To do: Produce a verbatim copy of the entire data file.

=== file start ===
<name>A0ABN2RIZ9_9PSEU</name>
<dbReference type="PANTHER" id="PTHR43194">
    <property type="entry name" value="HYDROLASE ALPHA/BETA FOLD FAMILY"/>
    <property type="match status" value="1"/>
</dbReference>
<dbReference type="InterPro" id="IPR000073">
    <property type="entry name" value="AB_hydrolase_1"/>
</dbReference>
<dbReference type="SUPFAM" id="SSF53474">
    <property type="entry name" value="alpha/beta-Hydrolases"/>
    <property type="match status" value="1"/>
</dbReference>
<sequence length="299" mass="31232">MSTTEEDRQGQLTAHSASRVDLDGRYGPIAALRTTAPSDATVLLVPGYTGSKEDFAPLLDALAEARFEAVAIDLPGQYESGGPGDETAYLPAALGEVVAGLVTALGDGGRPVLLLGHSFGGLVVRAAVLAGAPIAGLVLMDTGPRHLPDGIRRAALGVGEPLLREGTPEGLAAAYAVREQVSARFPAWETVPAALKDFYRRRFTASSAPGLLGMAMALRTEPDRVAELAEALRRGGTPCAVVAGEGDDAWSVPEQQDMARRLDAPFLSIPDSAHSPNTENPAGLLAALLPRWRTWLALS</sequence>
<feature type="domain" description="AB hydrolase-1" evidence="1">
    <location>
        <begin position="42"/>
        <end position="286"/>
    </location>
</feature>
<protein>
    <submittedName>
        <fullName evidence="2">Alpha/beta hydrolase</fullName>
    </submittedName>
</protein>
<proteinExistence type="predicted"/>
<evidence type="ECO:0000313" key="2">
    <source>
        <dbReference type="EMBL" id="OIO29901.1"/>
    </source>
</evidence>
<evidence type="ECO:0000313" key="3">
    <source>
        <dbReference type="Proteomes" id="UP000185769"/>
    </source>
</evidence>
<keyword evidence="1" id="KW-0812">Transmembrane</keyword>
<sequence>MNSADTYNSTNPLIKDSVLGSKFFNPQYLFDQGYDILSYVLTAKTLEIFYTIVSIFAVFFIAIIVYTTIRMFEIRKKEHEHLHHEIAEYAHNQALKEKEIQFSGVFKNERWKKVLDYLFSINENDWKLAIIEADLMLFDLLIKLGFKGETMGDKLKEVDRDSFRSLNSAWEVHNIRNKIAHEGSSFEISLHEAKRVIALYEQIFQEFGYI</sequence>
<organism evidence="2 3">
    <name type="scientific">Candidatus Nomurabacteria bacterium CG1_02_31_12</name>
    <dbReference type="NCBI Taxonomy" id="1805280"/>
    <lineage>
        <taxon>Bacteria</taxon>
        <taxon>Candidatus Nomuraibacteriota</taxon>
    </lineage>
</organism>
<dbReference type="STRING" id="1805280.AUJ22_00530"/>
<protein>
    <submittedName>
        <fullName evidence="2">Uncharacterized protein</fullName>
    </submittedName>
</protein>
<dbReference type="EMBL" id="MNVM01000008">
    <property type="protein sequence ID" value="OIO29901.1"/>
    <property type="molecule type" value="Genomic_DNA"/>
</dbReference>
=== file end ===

<name>A0ABN2RIZ9_9PSEU</name>
<dbReference type="PANTHER" id="PTHR43194">
    <property type="entry name" value="HYDROLASE ALPHA/BETA FOLD FAMILY"/>
    <property type="match status" value="1"/>
</dbReference>
<dbReference type="InterPro" id="IPR000073">
    <property type="entry name" value="AB_hydrolase_1"/>
</dbReference>
<dbReference type="SUPFAM" id="SSF53474">
    <property type="entry name" value="alpha/beta-Hydrolases"/>
    <property type="match status" value="1"/>
</dbReference>
<sequence length="299" mass="31232">MSTTEEDRQGQLTAHSASRVDLDGRYGPIAALRTTAPSDATVLLVPGYTGSKEDFAPLLDALAEARFEAVAIDLPGQYESGGPGDETAYLPAALGEVVAGLVTALGDGGRPVLLLGHSFGGLVVRAAVLAGAPIAGLVLMDTGPRHLPDGIRRAALGVGEPLLREGTPEGLAAAYAVREQVSARFPAWETVPAALKDFYRRRFTASSAPGLLGMAMALRTEPDRVAELAEALRRGGTPCAVVAGEGDDAWSVPEQQDMARRLDAPFLSIPDSAHSPNTENPAGLLAALLPRWRTWLALS</sequence>
<feature type="domain" description="AB hydrolase-1" evidence="1">
    <location>
        <begin position="42"/>
        <end position="286"/>
    </location>
</feature>
<protein>
    <submittedName>
        <fullName evidence="2">Alpha/beta hydrolase</fullName>
    </submittedName>
</protein>
<proteinExistence type="predicted"/>
<evidence type="ECO:0000313" key="2">
    <source>
        <dbReference type="EMBL" id="OIO29901.1"/>
    </source>
</evidence>
<evidence type="ECO:0000313" key="3">
    <source>
        <dbReference type="Proteomes" id="UP000185769"/>
    </source>
</evidence>
<keyword evidence="1" id="KW-0812">Transmembrane</keyword>
<sequence>MNSADTYNSTNPLIKDSVLGSKFFNPQYLFDQGYDILSYVLTAKTLEIFYTIVSIFAVFFIAIIVYTTIRMFEIRKKEHEHLHHEIAEYAHNQALKEKEIQFSGVFKNERWKKVLDYLFSINENDWKLAIIEADLMLFDLLIKLGFKGETMGDKLKEVDRDSFRSLNSAWEVHNIRNKIAHEGSSFEISLHEAKRVIALYEQIFQEFGYI</sequence>
<organism evidence="2 3">
    <name type="scientific">Candidatus Nomurabacteria bacterium CG1_02_31_12</name>
    <dbReference type="NCBI Taxonomy" id="1805280"/>
    <lineage>
        <taxon>Bacteria</taxon>
        <taxon>Candidatus Nomuraibacteriota</taxon>
    </lineage>
</organism>
<dbReference type="STRING" id="1805280.AUJ22_00530"/>
<protein>
    <submittedName>
        <fullName evidence="2">Uncharacterized protein</fullName>
    </submittedName>
</protein>
<dbReference type="EMBL" id="MNVM01000008">
    <property type="protein sequence ID" value="OIO29901.1"/>
    <property type="molecule type" value="Genomic_DNA"/>
</dbReference>